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Solving the global problem of mental health illness

Professor Deepa Rao and her colleagues say stigma, poor mental health, and substance abuse drive many global health problems, including diabetes, preterm birth, trauma injuries, self-harm and motor vehicle deaths. More than one billion people suffer from a mental health illness or substance abuse problem. “Mental health has been a neglected disease in global health,” says Rao, co-director of the UW Global Mental Health Program.

The next step is improving treatment. The Global Mental Health Program seeks philanthropic support for faculty, pilot research projects, and student scholarships and fellowships. Rao and her colleagues are conducting research and training to address gaps in global mental health interventions. One successful example is Professor Debra Kaysen’s therapy work in the Democratic Republic of Congo, where women are traumatized from domestic violence and rape.

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UW’s interdisciplinary innovation centers ‘can serve as a model for research institutions’

“Higher education is developing an efficient and effective new model for 21st Century innovation” write University of Washington professors David Baker, Tom Daniel, Ed Lazowska and Dan Schwartz in a recent opinion piece.

“Research institutes such as [those at the UW] eliminate sclerotic silos and bureaucratic boundaries by deftly blending teams of super-smart students, faculty, and research scientists from interconnected subject areas. As a result, these institutions stand the best chance of identifying and solving the toughest scientific and technological challenges of our age – they are confronting tomorrow today. The University of Washington, where we work, has a system of centers that has seen success and can serve as a model for research institutions across the country.”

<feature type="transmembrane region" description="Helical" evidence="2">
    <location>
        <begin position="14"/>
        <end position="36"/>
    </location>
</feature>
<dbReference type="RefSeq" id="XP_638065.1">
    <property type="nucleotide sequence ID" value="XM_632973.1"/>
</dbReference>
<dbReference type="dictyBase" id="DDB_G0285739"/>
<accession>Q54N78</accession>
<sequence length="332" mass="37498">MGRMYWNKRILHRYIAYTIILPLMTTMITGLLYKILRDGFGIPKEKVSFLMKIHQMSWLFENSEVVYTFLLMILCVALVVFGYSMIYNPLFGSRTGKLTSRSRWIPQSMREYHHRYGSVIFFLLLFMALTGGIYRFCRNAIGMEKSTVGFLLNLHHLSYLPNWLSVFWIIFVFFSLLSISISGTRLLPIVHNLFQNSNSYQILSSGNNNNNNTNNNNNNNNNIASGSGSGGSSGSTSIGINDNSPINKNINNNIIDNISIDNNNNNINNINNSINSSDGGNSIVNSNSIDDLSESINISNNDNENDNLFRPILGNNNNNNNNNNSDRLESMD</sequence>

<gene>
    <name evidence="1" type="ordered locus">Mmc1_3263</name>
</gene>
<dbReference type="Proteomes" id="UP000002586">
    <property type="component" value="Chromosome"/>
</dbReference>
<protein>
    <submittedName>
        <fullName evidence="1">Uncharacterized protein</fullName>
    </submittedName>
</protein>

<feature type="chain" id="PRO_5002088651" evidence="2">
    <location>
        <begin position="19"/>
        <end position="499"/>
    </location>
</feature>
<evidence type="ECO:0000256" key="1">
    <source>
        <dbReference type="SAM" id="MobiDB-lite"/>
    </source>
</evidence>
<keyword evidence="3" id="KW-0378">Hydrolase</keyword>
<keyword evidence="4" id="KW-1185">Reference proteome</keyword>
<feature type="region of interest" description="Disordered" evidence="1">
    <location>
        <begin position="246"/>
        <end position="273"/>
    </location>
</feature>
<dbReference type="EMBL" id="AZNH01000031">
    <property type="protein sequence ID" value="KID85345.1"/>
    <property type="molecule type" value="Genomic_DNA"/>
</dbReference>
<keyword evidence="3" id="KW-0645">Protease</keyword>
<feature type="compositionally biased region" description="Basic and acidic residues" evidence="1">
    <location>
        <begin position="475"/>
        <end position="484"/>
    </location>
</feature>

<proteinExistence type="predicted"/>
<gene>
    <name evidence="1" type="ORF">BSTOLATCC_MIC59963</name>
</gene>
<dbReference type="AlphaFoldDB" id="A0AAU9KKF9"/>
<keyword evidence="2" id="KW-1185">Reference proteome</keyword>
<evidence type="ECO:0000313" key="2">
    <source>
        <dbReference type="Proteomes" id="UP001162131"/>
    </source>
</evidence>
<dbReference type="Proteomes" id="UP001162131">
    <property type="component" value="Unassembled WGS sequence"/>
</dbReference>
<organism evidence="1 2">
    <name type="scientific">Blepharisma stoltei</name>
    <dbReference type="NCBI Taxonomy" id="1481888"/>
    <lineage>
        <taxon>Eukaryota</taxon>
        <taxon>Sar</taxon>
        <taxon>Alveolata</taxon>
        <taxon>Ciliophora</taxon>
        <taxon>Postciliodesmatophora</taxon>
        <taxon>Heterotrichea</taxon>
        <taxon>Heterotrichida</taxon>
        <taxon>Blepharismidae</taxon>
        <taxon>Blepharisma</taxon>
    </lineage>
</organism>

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Husky Presidential Ambassadors Leadership Institute facilitates inclusive engagement

Universities across the nation are working to further connect international students and create a globally engaged campus environment for all students. Increasing globalization also raises the demand for graduates with increased competencies in cross-cultural communication and practice. Engaging together in cross-cultural leadership studies, undergraduates learn to think and connect across boundaries, enhancing all students’ Husky Experience.

Read more from Trends and Issues in Higher Ed